'Penis Snakes' From South America Have Been Discovered In Florida
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So-called 'penis snakes' have started appearing in southern Florida, putting the willies right up the local residents.
As the climate continues to change, it's becoming commonplace for regions of the world to suddenly find themselves home to various strange species previously unknown to the territory.
In the south of Florida - itself one of the southern US states - this has meant an influx of plants and animals from central and south American, the most shocking and horribly-named being the penis snake.
Formally known as a caecilian - biologists are smart enough to give the species a proper name - the creatures are native to Colombia and Venezuela in South America, but more recently have also been seen in the Tamiami Canal near Miami International Airport.
Caecilians can range in size from a few inches to five feet long and have extremely poor eyesight, which explains why their name translates to 'blind ones' in Latin.
Instead, the 'penis snake' - so called for obvious reasons, if you look at the pictures - has a pair of sensory tentacles between its eyes and nostril that allows it to detect food, which it eats with dozens of needle-like teeth.
The first one found in Florida was discovered two years ago, according to staff at the Florida Museum, and was two feet long - although it has since died.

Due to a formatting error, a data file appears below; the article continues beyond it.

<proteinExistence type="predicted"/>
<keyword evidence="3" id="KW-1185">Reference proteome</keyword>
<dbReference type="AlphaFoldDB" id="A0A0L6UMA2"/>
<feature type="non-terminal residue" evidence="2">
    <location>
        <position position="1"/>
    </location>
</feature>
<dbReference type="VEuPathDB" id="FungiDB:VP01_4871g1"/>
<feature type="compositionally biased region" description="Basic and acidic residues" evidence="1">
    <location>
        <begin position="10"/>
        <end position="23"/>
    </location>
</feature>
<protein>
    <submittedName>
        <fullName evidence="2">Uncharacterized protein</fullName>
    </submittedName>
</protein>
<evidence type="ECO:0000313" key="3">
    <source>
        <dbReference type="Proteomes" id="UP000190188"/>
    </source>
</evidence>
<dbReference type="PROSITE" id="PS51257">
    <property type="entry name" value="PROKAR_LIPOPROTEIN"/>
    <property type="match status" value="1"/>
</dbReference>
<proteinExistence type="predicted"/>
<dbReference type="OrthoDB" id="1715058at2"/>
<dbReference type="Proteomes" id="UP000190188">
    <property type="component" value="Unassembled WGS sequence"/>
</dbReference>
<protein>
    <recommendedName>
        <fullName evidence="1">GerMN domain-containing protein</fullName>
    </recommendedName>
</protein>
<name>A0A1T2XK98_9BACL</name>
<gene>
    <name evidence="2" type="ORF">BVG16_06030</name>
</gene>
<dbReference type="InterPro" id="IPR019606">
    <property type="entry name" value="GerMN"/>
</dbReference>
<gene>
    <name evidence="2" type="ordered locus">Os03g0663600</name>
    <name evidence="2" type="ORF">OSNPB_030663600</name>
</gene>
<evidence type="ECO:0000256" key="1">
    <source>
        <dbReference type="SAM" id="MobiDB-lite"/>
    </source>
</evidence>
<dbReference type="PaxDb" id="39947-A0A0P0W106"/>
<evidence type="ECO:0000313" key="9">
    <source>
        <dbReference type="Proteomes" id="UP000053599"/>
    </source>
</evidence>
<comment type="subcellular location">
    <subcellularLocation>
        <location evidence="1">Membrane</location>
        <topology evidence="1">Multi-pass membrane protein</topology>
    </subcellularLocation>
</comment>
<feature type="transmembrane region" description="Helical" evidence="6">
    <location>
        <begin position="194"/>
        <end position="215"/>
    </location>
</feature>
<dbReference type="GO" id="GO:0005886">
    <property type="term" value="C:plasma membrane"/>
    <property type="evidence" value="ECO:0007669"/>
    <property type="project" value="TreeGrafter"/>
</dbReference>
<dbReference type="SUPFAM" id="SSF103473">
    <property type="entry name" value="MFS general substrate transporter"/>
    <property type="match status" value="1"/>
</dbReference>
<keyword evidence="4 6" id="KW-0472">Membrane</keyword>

Despite their unfortunate colloquialism, the creatures aren't actually snakes.
As amphibians, they're in fact more closely related to frogs, toads, salamanders and newts.
They live on both land and freshwater, and typically consume worms and termites - but they have been known to snatch small snakes, frogs and lizards.
Coleman Sheehy, Florida Museum's herpetology collection manager, said in a statement: "Very little is known about these animals in the wild, but there's nothing particularly dangerous about them, and they don't appear to be serious predators."
Sheehy added: "They'll probably eat small animals and get eaten by larger ones.
"This could be just another non-native species in the South Florida mix."
Although nothing has been confirmed about why the amphibians have found themselves in Florida, it's permitted for caecillians to be bought as pets, with the Typhlonectes natans breed the most popular.
It's suspected that someone might have just discarded an unwanted pair in the canal.
"In Colombia, where the species is native, Typhlonectes natans inhabits warm, slow-flowing waterways with abundant aquatic vegetation," reads a study published in Reptiles & Amphibians.
"Parts of the C-4 canal appear to resemble their native habitat and may provide an environment where this species could thrive were it to become established."